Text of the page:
The stand taken against earmarks by Maine’s Republican U.S. senators this week will have no effect on the $4 million tagged for work at the Exit 113 interchange of Interstate 95.

U.S. Sens. Susan Collins and Olympia Snowe joined their Republican colleagues Tuesday in supporting a two-year ban on congressional earmarks. But staffers in both senators’ offices said Snowe and Collins support for limiting earmarks — made during a Republican congressional caucus this week — targets items that would come up in the next fiscal budget.

“It sets a standard going forward,” said Kathryn Bruns, spokeswoman in Snowe’s office.

“It’s for the next two years,” said Kevin Kelley, Collins’ spokesman.

Earmarks are the term for congressional funds aimed at a particular projects. They are often introduced into unrelated legislation by a lawmaker to gain support for projects in his or her home district.

Creation of a full northbound and southbound interchange at Exit 113 in north Augusta is a key piece in the recently approved project to bring a new $319 million regional hospital to Old Belgrade Road nearby. The 192-bed regional hospital will consolidate inpatient services on the north Augusta campus next to the Harold Alfond Center for Cancer Care.

“We were hoping for the federal funding. But if it doesn’t come through, it certainly won’t derail this project,” said Diane Peterson, of the hospital’s marketing and communications department. “We are exploring other options and are very confident that the exit interchange will be completed.”

Funding for the interchange is one of the earmarks in the Fiscal Year 2011 Senate Transportation Appropriations bill, and that funding was introduced and supported by Snowe and Collins.

“Sen. Snowe and Collins have always had a real high standard for earmarks,” Bruns said. “It’s a good project and (Snowe) obviously supports it because she requested it.”

However, the appropriations bill might not be taken up when Congress reconvenes Dec. 3, and the session could end without any action on the bill.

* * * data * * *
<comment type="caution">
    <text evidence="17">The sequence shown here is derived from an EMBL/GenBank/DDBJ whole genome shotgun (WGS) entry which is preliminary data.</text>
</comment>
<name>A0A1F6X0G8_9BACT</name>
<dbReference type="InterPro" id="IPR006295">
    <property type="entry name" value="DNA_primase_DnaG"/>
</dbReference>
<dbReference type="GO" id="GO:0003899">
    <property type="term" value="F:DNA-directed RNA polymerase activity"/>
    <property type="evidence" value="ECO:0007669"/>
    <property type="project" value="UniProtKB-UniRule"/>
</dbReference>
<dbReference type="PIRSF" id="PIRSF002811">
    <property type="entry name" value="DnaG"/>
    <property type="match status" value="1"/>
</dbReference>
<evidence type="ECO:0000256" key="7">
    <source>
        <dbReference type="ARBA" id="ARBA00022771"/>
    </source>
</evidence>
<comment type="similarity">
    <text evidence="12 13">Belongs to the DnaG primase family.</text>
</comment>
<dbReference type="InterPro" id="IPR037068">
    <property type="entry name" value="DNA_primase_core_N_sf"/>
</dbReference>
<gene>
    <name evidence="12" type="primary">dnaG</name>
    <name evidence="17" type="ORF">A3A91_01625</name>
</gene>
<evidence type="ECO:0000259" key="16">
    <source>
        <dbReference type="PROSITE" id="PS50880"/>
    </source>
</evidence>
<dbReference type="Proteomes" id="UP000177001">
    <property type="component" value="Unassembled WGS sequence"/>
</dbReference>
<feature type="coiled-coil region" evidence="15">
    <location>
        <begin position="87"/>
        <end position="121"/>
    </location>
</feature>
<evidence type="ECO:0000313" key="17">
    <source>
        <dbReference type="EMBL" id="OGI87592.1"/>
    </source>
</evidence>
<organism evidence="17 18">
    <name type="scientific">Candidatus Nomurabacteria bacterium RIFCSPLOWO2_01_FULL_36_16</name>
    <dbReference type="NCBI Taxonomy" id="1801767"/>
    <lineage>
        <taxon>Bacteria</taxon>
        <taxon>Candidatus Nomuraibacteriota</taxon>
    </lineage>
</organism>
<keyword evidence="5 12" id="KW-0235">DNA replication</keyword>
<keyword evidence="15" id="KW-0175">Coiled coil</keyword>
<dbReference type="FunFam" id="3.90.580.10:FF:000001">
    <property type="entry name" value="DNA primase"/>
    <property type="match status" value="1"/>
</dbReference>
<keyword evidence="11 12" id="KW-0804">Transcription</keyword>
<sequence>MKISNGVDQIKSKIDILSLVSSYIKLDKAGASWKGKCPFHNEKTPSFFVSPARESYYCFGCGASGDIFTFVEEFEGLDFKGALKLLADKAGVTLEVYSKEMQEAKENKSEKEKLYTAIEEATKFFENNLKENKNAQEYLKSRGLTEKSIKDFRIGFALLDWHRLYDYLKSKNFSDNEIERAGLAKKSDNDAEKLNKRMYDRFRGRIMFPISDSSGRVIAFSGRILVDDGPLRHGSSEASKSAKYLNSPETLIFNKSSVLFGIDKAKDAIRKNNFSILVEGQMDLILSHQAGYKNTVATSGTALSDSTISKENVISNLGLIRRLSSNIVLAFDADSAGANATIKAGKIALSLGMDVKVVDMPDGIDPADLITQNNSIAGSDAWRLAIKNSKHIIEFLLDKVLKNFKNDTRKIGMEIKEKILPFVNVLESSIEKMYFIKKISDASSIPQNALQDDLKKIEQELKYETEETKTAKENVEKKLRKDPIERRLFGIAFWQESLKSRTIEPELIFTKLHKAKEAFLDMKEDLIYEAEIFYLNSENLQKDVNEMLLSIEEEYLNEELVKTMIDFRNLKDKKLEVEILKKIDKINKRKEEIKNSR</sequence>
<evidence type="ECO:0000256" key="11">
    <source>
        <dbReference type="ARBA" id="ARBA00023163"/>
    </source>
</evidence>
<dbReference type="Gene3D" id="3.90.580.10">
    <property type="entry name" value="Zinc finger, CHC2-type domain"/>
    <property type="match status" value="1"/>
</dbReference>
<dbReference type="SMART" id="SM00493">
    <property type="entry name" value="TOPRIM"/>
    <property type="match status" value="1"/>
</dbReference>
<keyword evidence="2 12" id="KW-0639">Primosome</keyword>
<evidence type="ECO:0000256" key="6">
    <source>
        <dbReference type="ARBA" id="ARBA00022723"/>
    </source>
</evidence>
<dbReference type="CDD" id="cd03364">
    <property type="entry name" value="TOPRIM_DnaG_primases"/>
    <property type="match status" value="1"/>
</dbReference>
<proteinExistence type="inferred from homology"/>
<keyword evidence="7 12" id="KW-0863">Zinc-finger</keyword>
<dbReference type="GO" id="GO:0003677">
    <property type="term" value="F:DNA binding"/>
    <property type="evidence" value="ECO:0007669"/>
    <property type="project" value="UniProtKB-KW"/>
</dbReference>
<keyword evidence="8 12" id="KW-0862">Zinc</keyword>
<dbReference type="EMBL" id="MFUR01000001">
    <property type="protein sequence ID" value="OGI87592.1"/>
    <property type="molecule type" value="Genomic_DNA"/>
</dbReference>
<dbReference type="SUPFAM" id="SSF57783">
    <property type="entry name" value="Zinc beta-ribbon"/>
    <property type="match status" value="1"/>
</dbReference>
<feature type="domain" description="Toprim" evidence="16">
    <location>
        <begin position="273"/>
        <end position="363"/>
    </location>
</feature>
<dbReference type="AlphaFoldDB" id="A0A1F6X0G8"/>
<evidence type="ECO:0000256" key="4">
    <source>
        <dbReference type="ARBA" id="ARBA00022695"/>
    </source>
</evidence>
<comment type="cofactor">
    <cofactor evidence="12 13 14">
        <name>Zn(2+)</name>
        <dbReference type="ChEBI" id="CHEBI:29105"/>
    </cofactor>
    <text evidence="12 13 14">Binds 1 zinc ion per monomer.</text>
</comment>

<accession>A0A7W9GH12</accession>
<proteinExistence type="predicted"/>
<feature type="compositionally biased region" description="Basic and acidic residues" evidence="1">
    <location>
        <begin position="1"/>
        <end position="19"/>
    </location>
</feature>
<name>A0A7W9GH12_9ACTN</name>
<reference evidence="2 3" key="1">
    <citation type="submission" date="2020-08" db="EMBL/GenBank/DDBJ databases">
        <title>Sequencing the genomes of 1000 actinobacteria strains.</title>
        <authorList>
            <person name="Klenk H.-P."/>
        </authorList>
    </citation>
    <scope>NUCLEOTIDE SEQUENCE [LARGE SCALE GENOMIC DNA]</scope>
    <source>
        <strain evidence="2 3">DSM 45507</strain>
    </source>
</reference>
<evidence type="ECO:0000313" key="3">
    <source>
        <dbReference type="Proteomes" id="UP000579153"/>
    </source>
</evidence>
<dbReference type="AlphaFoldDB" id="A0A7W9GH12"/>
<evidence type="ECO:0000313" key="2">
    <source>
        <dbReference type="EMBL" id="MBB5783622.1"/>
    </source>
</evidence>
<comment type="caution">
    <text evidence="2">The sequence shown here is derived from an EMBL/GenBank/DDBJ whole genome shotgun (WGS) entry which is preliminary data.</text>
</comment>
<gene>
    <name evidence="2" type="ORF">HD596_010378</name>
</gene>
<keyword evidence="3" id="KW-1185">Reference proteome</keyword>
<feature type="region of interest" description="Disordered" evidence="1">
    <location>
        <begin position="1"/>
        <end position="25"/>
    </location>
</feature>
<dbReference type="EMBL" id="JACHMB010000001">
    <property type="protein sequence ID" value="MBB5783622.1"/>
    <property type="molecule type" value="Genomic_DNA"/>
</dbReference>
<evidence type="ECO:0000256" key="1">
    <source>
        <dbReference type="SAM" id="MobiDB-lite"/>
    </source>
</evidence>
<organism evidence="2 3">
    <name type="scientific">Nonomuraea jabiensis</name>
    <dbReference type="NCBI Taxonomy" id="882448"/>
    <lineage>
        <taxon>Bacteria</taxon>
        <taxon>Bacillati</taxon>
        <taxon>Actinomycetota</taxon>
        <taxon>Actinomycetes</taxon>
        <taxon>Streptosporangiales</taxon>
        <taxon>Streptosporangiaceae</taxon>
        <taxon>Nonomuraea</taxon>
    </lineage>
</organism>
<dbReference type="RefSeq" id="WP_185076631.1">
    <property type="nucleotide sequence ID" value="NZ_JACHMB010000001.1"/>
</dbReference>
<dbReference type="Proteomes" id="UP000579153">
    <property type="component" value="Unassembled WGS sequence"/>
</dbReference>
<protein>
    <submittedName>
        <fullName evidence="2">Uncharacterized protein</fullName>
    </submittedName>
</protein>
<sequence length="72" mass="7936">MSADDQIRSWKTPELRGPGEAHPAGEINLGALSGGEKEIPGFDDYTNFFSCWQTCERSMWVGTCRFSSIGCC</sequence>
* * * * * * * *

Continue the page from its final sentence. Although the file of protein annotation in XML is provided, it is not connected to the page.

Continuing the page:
MaineGeneral Medical Center, which operates hospitals in Augusta and Waterville, received the go-ahead from state regulators two weeks ago for its long-sought regional hospital.

But approval from the commissioner of the Department of Health & Human Services says the hospital must meet conditions of a Harold Alfond Foundation grant award that requires the hospital to secure “timely federal and state approval” and “funding and construction of the I-95 highway access to the new regional site.” The grant also limits the hospital’s contribution for road work to $2 million.

The Alfond foundation has pledged $35 million to the new hospital: $25 million if the new interchange is built; and a dollar-for-dollar match for another $10 million in community donations.

Conditions of the approval also say the hospital has to show the state its plans for patient transportation and transfers if the interchange is not completed six months prior to the new hospital opening.

In the meantime, the state Department of Transportation is continuing its work on designing a full interchange at Exit 113.

The department’s preferred plan for the interchange has been sent to the Federal Highway Administration for review.

However, DOT spokesman Mark Latti said comments won’t be forthcoming for several weeks, and that a required public hearing on the plan is now expected to be set for mid-December at the earliest.

U.S. Rep. Chellie Pingree, D-1st District, also supported funding for the roadwork and exit.

Costs for the interchange project have been estimated at $11 million.